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article imageRecovering Rosie O'Donnell marries ill partner in quiet ceremony

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By Nancy Houser     Aug 28, 2012 in Entertainment
Congratulations to both Rosie O'Donnell and her partner in their recent marriage ceremony. The wedding had been planned by both women while O'Donnell was in the ICU room recovering from a deadly "widow-maker," one of the most serious of heart attacks.
CBS reports that heart disease is still the number one killer of Americans, and one in four women will die from it. About two-thirds of women who die from heart disease did not report previous symptoms.
An EKG revealed that O'Donnell's left anterior descending artery (LAD) was 99 percent blocked. If she had not taken aspirin the night before, she would not have survived the night. Aspirin is only effective if chewed up, not swallowed whole or placed under the tongue. Aspirin helps by inhibiting platelets, and chewing the aspirin increases its effects 50% more than any other method. Only a tiny amount is needed to inhibit all the platelets in the bloodstream; in fact, small amounts are better than high doses. But since the clot grows minute by minute, time is of the essence.
Low doses of aspirin are needed between 81 and 325 mg a day. But people who think they may be having an attack need an extra 325 mg of aspirin, and they need it as quickly as possible. For the best results, chew a single full-sized 325-mg tablet, but don’t use an enteric-coated tablet, which will act slowly even if chewed.
International Business Times announced that "O'Donnell, 50, who recently suffered a heart attack, moved up her planned wedding to fianceé Michelle Rounds after Rounds was diagnosed with desmoid tumors, a rare disease that only affects three out of every million people."
Rosie O'Donnell and her partner, Michelle Rounds, were married in a very quiet ceremony because of the health of both women, prior to Rounds' first of several surgeries to remove her gastrointestinal desmoid tumors.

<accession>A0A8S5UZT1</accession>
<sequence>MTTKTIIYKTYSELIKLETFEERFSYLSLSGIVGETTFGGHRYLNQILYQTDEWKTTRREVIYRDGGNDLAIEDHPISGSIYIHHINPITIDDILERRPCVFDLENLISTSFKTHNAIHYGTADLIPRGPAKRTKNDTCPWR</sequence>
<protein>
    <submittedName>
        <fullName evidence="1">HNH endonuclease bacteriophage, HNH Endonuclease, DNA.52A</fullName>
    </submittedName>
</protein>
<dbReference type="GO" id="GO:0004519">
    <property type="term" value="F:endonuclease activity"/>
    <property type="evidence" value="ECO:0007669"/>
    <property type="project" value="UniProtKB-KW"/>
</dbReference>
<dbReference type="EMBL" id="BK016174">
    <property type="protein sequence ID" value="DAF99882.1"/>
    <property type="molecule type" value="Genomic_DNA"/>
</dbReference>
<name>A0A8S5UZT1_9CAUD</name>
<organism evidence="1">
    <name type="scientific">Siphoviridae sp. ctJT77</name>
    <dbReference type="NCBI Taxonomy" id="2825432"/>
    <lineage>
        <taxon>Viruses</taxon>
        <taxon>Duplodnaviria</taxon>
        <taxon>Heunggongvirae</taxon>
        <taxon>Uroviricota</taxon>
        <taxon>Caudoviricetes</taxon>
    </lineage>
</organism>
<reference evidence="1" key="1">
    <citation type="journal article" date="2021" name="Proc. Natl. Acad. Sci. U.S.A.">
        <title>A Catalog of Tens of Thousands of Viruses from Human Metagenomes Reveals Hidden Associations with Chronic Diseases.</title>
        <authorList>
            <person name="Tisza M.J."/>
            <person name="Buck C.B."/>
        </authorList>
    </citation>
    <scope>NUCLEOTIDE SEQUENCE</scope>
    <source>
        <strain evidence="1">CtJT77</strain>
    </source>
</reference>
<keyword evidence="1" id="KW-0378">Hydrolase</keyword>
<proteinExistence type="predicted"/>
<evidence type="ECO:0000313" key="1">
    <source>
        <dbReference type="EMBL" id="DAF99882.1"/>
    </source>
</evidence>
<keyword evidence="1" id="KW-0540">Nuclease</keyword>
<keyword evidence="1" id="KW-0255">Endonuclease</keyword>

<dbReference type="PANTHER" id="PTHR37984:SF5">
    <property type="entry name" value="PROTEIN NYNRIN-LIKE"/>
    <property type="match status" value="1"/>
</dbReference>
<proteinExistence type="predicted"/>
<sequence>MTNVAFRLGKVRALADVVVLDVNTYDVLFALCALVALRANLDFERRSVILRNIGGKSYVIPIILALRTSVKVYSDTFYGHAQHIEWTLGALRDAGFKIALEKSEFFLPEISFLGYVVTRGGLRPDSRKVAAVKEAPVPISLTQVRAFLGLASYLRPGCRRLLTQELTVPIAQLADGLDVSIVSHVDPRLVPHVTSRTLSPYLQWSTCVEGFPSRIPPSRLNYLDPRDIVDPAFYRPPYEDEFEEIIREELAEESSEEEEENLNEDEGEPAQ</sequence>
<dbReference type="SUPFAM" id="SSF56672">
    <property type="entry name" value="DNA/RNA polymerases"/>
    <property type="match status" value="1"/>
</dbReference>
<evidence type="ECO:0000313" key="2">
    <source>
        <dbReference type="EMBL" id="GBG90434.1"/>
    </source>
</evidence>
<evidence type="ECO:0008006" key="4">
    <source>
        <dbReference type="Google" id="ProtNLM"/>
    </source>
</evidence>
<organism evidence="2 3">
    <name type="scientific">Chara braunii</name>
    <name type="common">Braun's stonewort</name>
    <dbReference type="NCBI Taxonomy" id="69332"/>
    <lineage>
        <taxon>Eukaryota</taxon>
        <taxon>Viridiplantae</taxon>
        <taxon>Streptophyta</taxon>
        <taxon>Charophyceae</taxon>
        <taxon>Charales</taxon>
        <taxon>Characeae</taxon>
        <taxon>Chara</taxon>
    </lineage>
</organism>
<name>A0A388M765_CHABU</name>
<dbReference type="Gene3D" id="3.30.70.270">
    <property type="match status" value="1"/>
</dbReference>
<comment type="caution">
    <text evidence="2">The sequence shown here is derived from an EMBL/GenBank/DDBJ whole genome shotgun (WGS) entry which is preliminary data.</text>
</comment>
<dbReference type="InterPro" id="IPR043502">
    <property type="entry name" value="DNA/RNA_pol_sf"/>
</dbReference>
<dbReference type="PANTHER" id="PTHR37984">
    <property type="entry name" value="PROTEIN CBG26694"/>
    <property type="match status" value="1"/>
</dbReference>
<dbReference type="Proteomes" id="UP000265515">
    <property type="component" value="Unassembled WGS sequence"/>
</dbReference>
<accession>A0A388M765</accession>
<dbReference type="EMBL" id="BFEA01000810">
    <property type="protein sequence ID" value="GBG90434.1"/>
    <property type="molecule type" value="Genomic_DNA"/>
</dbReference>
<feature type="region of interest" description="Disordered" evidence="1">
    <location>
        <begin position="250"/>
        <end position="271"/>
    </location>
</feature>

my wife michelle
was diagnosed with desmoid tumors in june
a mysterious rare – too often fatal disease
that affects 3 in a million people
we were to wed 10 days ago
but her illness forced us to postpone the wedding
luckily -
as i was in ICU that day
i have been painting a lot
since my heart attack
2 weeks ago
those paintings r for sale
starting today we will try e bay auctions
see how it goes
all money made will be matched by me
and donated to DTRF.ORG
taken from Rosie's blog
According to IMDb, the couple, who had announced their engagement in Dec. 2011, exchanged vows on June 9 in a private ceremony in New York. O'Donnell's rep Cindi Berger tells People exclusively, "They got married but they haven't had the wedding celebration."
Extra-abdominal desmoid fibromatosis (fibrous tumor).
Extra-abdominal desmoid fibromatosis (fibrous tumor).
Human Pathology
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Desmoid tumors are a rare, cancer-like illness, also known as aggressive fibromatosis, that can arise in any part of the body, according to the Desmoid Tumor Research Foundation. AnLa Times article by Christie D'Zurilla has found that the tumors though they cannot metastasize, they can destroy adjacent tissue, including organs, and can be life-threatening, the foundation's website says.
Rosie O'Donnell was born on March 21, 1962, into an Irish family in Commack, Long Island. She was in the middle of 5 children. Her mother died when she was ten. She said that she watched TV nearly 24 hours a day. When she was 18, she dropped out of college and went on to do shows.
Since finding out Michelle's Rosie O’Donnell and Michelle Rounds are teaming up with the Desmoid Tumor Research Foundation (DTRF) to help fundraising efforts towards research for a cure. They will kick off their efforts by participating in the annual DTRF Running for Answers 5K on October 20 and 21st in Philadelphia, PA. Registration is open now!
O’Donnell joined The Desmoid Tumor Research Foundation Board of Directors and Rounds has taken the position of Fundraising Chair for DTRF. O'Donnell is donating the sales of her art work to the organization through her personal blog.
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